Possible relationship of gastroesophagopharyngeal acid reflux with pathogenesis of chronic sinusitis

Seckin O. Ulualp, Robert J. Toohill, Raymond Hoffmann, Reza Shaker

Research output: Contribution to journalArticlepeer-review

120 Scopus citations


Gastroesophagopharyngeal reflux (GEPR) has been suggested as a cause of pédiatrie sinusitis. However, its contribution to the pathogenesis of chronic sinusitis in adults has not been systematically investigated. We evaluated the prevalence of GEPR in II CT confirmed chronic sinusitis patients (51 ± 4 years) who had not responded to conventional therapy, and II normal healthy controls (44 ±7 years). A 3-site ambulatory esophagopharyngeal pH monitoring technique (probe location: 2 cm proximal, 3-4 cm distal to UES and 5 cm proximal to LES high pressure zones) was used. A pharyngeal pH drop was accepted as a true reflux event only if it was coincident with or preceded by esophageal pH declines of a similar or larger magnitude. Studies were performed while subjects were on a uniform 2500 calorie diet (provided). Results: Ambulatory pH monitoring documented GEPR in seven of 11 patients (1-12 episodes) and two of 11 normal volunteers (1,2 episodes) (p < 0.05). A total of 34 nonbelch related pharyngeal acid reflux events were identified in patients, but none was associated with coughing. In both groups, all pharyngeal acid events occurred in the upright position. Compared to normal controls prevalence of pharyngeal reflux of gastric acid is significantly higher in patients with chronic sinusitis unresponsive to conventional therapy and suggests a different esophagopharyngeal distribution pattern of gastric refluxate in this patient group; these findings suggest that GEPR may contribute to the pathogenesis of chronic sinusitis in some adult patients.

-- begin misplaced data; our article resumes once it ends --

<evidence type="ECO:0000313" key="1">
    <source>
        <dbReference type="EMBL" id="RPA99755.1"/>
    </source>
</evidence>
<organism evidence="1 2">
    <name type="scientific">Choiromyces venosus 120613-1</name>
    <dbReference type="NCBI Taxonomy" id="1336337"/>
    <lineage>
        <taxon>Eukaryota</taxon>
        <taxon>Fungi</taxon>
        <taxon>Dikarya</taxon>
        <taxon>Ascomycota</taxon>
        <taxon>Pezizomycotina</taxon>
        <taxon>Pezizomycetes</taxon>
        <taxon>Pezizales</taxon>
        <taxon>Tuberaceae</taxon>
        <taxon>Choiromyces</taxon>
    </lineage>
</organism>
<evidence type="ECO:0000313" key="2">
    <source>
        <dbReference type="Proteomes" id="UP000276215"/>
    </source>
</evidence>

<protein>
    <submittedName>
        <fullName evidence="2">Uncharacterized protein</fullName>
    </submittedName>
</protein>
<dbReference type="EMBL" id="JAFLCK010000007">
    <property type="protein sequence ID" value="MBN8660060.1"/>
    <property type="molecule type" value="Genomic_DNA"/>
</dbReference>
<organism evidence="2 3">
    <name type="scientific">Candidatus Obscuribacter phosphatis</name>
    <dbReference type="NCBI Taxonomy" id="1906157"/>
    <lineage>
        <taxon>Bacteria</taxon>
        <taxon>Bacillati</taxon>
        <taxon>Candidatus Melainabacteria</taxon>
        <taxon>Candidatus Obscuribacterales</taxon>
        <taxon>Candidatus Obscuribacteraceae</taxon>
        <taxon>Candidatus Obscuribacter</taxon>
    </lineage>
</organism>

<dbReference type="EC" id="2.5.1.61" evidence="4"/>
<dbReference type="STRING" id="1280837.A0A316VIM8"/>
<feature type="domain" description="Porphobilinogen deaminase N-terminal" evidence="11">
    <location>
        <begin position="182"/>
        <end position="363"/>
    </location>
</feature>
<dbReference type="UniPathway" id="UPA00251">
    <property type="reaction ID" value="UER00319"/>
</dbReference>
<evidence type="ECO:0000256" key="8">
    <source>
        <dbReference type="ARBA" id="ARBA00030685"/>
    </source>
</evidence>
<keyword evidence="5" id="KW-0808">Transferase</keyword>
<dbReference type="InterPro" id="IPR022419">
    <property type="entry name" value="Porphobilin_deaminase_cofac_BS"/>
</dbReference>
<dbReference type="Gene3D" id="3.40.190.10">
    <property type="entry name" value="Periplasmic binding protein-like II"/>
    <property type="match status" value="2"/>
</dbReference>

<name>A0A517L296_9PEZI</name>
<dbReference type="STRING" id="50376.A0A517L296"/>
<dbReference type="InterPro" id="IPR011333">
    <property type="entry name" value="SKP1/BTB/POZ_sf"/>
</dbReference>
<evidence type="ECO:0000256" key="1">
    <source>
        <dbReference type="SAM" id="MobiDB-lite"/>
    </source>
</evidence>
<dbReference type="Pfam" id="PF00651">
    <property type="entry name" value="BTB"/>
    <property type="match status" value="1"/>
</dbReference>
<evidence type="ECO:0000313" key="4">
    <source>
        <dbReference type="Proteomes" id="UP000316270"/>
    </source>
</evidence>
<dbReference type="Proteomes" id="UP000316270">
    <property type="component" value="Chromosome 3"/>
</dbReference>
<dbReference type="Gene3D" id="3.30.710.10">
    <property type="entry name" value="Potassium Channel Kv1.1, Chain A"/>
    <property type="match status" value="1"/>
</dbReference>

Original languageEnglish (US)
Pages (from-to)197-202
Number of pages6
JournalAmerican Journal of Rhinology
Issue number3
StatePublished - 1999

ASJC Scopus subject areas

  • Otorhinolaryngology


Dive into the research topics of 'Possible relationship of gastroesophagopharyngeal acid reflux with pathogenesis of chronic sinusitis'. Together they form a unique fingerprint.

Cite this